I’m back from a course in Stockholm on the topic of lean software development. While it was definitely not a waste of my time, it’s lack of depth and long lectures disappointed and puzzled me. Longing to learn some new stuff, I spent some time tonight googling for articles about, or written by, systems thinker Russell Ackoff. Coincidentally, I found a good article that managed to touch both a lean concept (although the moniker “lean” had yet to be adopted when the article was written) and mention Ackoff. What I found was a funny piece on some of the practical applications of queueing theory from the September 25, 1988, edition of the New York Times.
“One way to take some of the sting out of waiting is to entertain customers. Since 1959, the Manhattan Savings Bank has offered live entertainment during the frenzied noontime hours. In 13 branches, a pianist performs and one branch has an organ player (Willard Denton, the former Chemical chairman who dreamed up the idea, liked organs, though present management thinks they are a trifle loud for a bank). Occasionally, to make line-waiting even more wonderful, Manhattan Savings has scheduled events such as a fancy-cat exhibit, a purebred dog show and a boat show.”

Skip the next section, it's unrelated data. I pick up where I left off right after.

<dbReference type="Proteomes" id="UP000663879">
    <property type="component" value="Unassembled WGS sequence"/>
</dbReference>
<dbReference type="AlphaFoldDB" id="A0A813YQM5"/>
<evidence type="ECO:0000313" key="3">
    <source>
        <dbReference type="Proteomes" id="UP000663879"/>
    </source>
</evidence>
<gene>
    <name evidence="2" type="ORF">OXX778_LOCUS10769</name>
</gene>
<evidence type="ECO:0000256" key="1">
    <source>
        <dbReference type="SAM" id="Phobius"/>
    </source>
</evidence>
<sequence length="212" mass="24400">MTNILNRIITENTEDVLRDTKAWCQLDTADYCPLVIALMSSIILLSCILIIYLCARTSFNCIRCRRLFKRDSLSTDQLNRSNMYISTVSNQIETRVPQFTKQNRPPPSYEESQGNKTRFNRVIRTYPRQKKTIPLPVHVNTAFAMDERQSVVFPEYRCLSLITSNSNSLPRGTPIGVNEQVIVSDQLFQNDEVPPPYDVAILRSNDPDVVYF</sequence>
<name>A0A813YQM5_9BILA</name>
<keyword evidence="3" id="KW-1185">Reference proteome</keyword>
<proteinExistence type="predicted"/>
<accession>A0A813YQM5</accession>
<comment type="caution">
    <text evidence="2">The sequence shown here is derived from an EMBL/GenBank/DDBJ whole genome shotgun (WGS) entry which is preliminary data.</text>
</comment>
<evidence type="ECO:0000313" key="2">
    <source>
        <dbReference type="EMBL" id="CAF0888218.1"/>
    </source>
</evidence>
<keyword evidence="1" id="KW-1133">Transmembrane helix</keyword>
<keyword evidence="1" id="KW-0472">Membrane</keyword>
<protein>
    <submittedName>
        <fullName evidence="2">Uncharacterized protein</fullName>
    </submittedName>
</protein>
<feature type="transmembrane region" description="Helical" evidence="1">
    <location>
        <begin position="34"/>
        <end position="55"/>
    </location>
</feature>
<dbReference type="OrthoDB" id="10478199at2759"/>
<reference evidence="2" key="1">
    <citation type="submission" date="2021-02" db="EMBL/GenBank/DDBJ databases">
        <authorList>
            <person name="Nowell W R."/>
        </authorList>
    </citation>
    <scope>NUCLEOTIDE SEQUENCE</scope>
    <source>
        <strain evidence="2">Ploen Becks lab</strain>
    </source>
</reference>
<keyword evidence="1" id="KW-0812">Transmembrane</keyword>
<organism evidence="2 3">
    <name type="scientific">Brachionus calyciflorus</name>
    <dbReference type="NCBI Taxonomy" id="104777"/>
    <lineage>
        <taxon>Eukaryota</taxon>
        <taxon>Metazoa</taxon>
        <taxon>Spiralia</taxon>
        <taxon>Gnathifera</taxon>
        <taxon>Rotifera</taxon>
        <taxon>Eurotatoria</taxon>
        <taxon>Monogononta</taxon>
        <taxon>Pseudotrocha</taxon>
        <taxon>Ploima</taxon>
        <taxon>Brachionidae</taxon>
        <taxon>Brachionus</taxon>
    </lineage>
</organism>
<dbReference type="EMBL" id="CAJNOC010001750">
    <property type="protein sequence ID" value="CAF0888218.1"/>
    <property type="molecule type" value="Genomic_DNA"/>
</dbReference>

I also came across an elegant article about the differences between push and pull.
“Now reverse the logic. Suppose the customer pulls the product or service required through your system. Because you’re making what someone has actually ordered, you don’t have to guess or predict sales and production. You don’t have to add extra features or colours to tempt people to buy. If you’re not making things on spec, you don’t need the space, computers or people to store and track the inventory. “